Yet Jesus bound his followers to God beyond himself. “The word which you hear is not mine,” he said, “but the Father’s who sent me.” He knew our human need for a Sign in history, but carried us beyond history to One whom he called “Eternal Father.” There is an old novel that tells of a boy who haunted an ocean pier, not content with home and city streets. But why the dock when home is warm and dear, when streets have excitement and cash? One day the boy, fascinated, watched a ship sailing under sealed orders: it cleared the harbor not yet knowing where it was bound. Why should any boy or girl crave that unknown, the restless lanes of ocean with their storm and shipwreck, when they could sleep in a safe bed? But we do! Finite streets never content us: we crave the vast and unknown Infinite. The sea for us is Christ in God, the horizon of his words, the stormy venture of his cross; and the journey is under sealed orders, for no one knows the future; and our only sufficient comfort is his presence, which we can neither specify nor lose. His followers in every age have broken with home. They have had “nowhere to lay” their “head.”
We shall miss the pathos and grandeur of this text unless we see in it both the homelessness and the new home of the early Church. “They of the Way” had forsaken both their own kin and their beloved synagogue. But they were not bereft. The Church was the new family. It was held in a love deeper than human love, in a bond stronger than any bond of flesh and time, its new devotion welded in the flame of accepted danger. Thus the words of our text are not alone the words of Christ, but also the direct confession of the Church a full generation after his death. We laugh at the church fashion by which members call one another “Sister Jones” or “Brother Brown.” If we remember how the fashion came, we shall not laugh: “Whoever does the will of God is my brother, and sister…”
So, we break with our earthly loyalties and form new commitments to eternal things. And then, miraculously, we recover that which we had renounced. In the new commitment our earthly loyalties are not lost, or they are lost only to be rediscovered in purer form. Home may once more provide a central instance. Suppose that a mother has been dominant or possessively indulgent and that the father has been aloof or absorbed in business, and that, therefore, the son in his growing years has known no real family love and no honoring of his freedom. Suppose, therefore, that he has renounced home, even though he visits within its walls, and that he has resolved not selfishly to “be himself,” but to sail the wide ocean under sealed orders. Does he then curse his home? No, he sees it in a clearer light. He is grateful for its blessings and understands its human failures. He has a gentle norm by which to judge it. He understands still more clearly when he has children of his own. Then he says: “There are no perfect parents. I in my turn shall both bless and harm my children.” That is why we must pray: “Our Father . . . forgive us our debts.” For every home needs the pardoning grace that Jesus came to offer, and every home is held and healed at last in an Eternal Home. Thus the son finds his home again, in a purer bond and with cleansed eyes.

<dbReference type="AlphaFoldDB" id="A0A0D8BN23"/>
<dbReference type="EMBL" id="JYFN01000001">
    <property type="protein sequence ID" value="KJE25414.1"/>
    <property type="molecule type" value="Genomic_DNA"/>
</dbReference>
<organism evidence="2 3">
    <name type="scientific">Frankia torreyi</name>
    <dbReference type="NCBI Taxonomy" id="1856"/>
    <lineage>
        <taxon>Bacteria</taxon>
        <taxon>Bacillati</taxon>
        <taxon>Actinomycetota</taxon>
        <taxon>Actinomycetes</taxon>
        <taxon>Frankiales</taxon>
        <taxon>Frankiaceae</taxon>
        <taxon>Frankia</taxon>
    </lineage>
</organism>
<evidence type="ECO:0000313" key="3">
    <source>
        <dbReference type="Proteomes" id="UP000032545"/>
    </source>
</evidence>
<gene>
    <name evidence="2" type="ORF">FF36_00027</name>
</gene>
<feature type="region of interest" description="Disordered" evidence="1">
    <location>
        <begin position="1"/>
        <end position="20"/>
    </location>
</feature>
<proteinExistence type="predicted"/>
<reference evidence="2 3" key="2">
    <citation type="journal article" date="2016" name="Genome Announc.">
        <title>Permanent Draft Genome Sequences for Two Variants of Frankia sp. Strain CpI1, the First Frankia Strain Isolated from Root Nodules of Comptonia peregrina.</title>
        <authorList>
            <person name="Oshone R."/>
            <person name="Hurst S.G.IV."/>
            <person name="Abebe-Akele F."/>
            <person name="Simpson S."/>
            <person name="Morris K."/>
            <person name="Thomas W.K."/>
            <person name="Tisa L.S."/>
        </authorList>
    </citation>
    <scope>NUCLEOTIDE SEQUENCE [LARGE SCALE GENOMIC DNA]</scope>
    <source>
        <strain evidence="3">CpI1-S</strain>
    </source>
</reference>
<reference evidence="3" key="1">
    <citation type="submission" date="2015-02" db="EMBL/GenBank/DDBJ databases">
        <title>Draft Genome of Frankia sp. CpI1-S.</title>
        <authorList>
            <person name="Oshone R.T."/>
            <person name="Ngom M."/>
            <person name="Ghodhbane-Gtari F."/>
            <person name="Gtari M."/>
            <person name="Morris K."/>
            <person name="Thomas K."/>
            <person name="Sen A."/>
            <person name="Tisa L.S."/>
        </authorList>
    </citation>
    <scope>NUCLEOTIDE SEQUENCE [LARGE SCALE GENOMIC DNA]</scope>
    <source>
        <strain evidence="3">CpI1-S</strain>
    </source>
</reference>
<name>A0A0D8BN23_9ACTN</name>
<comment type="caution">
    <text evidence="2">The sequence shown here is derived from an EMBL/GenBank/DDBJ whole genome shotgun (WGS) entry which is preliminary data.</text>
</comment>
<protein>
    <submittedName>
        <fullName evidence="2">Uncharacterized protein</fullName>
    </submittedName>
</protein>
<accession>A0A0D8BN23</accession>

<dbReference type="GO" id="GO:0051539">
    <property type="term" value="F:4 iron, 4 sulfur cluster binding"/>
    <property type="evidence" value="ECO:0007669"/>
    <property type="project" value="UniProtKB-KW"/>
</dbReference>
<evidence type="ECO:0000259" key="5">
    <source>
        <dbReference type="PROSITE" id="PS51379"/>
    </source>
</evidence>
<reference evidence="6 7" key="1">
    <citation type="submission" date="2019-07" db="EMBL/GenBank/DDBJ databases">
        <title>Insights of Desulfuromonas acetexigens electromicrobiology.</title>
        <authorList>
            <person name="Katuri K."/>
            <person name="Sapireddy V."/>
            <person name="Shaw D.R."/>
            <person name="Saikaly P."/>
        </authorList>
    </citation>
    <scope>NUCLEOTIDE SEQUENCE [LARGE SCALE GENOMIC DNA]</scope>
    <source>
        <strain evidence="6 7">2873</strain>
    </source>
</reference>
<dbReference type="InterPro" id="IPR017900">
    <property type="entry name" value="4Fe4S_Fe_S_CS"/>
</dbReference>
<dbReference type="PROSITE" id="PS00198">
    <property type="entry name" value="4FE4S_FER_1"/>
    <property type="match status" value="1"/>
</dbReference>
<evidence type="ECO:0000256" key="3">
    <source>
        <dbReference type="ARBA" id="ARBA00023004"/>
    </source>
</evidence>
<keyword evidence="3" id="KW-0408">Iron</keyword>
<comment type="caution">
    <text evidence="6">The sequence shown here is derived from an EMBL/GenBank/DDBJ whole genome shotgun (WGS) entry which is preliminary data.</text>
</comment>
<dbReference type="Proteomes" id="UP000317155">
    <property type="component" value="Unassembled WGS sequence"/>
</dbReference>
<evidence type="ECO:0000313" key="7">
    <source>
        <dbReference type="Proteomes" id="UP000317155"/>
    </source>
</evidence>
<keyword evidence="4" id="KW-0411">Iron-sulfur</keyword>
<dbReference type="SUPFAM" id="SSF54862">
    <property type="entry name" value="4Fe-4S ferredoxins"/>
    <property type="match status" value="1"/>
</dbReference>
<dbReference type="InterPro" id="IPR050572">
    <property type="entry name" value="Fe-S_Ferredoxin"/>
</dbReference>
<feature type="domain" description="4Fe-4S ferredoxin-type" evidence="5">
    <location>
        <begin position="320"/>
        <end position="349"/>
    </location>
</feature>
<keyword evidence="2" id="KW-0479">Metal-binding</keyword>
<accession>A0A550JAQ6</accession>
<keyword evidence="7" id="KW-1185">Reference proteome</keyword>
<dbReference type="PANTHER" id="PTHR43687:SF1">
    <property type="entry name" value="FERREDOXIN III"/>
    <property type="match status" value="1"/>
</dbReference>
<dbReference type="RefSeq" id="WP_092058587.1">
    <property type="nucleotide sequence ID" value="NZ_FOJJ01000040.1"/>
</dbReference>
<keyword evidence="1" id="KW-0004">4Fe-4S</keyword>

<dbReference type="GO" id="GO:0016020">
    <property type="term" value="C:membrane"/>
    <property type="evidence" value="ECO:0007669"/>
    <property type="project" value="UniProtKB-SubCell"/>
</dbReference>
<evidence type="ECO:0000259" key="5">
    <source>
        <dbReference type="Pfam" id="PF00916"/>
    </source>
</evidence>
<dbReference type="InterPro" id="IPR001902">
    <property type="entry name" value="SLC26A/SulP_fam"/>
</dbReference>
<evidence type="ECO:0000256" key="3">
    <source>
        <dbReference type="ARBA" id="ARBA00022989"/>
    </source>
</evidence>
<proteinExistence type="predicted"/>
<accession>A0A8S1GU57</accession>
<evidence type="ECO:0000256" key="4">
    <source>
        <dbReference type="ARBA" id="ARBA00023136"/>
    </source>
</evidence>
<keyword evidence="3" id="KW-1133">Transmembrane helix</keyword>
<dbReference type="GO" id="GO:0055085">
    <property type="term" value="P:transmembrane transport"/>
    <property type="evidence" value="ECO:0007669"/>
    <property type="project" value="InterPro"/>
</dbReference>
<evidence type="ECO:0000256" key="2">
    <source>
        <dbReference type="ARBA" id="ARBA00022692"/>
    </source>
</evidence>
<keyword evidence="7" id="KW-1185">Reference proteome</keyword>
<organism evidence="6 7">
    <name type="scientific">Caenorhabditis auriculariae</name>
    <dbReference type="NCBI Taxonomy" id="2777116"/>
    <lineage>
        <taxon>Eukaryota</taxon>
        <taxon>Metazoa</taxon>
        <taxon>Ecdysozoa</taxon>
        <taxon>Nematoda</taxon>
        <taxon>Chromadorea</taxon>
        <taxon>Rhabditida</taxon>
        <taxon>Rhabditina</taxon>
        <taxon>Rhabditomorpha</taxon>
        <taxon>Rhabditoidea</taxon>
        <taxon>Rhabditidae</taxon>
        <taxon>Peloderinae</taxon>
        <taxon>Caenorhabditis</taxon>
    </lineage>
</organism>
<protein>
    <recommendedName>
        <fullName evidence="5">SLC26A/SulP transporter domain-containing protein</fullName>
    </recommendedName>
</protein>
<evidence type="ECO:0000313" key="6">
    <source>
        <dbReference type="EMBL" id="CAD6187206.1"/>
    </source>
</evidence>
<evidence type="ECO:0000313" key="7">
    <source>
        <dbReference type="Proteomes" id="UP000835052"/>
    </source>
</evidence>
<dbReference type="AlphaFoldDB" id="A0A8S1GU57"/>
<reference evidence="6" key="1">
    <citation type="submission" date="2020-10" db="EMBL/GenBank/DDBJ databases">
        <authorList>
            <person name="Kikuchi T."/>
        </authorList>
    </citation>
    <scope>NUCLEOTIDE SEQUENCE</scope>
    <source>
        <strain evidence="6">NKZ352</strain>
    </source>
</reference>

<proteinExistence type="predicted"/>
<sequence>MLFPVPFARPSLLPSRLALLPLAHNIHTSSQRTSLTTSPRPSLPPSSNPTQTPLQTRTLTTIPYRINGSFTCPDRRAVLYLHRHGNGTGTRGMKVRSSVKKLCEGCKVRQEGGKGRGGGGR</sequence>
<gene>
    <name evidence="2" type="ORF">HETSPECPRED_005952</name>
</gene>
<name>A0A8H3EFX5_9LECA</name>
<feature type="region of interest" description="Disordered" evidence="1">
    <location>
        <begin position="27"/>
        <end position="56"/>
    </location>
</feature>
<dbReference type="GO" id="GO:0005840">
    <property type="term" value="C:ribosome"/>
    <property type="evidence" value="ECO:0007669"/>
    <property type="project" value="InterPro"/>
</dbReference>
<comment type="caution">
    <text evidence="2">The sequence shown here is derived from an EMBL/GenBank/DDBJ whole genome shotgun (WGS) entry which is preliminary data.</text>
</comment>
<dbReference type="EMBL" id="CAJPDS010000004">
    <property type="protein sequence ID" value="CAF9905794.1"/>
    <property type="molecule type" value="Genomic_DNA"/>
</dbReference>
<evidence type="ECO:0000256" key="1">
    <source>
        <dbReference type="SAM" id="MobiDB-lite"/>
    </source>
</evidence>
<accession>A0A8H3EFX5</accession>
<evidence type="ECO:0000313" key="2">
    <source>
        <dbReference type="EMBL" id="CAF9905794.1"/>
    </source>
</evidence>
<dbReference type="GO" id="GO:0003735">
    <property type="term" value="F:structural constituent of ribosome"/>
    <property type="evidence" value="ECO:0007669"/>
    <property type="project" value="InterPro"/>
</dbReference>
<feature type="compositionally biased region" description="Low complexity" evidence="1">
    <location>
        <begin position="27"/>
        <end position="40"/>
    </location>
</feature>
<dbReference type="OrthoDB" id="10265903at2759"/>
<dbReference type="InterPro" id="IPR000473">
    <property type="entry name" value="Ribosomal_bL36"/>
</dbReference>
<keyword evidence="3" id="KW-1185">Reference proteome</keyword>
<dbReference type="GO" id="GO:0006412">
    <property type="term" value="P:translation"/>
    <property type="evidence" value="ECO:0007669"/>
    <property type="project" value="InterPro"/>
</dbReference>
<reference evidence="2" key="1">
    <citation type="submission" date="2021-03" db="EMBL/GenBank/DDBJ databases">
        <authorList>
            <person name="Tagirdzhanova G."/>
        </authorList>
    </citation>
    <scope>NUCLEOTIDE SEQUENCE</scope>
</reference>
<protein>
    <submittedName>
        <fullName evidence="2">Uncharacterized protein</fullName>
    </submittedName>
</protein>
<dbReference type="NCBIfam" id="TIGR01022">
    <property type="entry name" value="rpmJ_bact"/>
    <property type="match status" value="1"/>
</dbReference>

Ask yourselves: Do not all earthly loyalties fester unless held in the astringent light of a Higher Loyalty? A musical comedy song runs, “We belong to a mutual admiration society,” sung by a mother and daughter. It has its place perhaps in that setting, but not in real life, for in real life two such people, living such a song, would go soft inside, like overripe fruit. Soon they would begin to sing, “We belong to a mutual accusation society.” Time-bound love is a stuffy house: not liveable until windows are opened on it from the Time-less.
The word is spoken also in a much wider context than home. For what child has the right to “be himself (or herself)” when every self is created and dependent and derived? The universe does not center in our mortal days. No earthly loyalty is vast or deep enough to claim our devotion, because, though we are mortal, we know we are mortal; because we have eternal longings. Tennyson put it beautifully:
Our little systems have their day;
They have their day and cease to be;
They are but broken lights of thee,
And Thou, O Lord, art more than they.
Our Loyalty is of earth, yet of the Sky. It is deep within us, but carries always beyond us. That Loyalty is our true home in an ever-present Galilee, and our only Fealty. But so gracious is that Home that, if we are committed to it, all our earthborn affections are welcomed—and redeemed.
To the Lord our God, Alpha and Omega, be all glory and honor forever. Amen.
 John 19:26-27.
 Matthew 8:20; Luke 9:58.
 Peter J. Gomes, “Patriotism is Not Enough,” Sojourners, January-February 2003.
 Augustine, Confessions.
 Matthew 10:37.
 John 14:24.
 William McFee, Casuals of the Sea (The Modern Library, 1st ed., 1931), 505, 512.
 Matthew 8:20; Luke 9:58.
 Alfred Tennyson, In Memorium, Prologue, st. 5.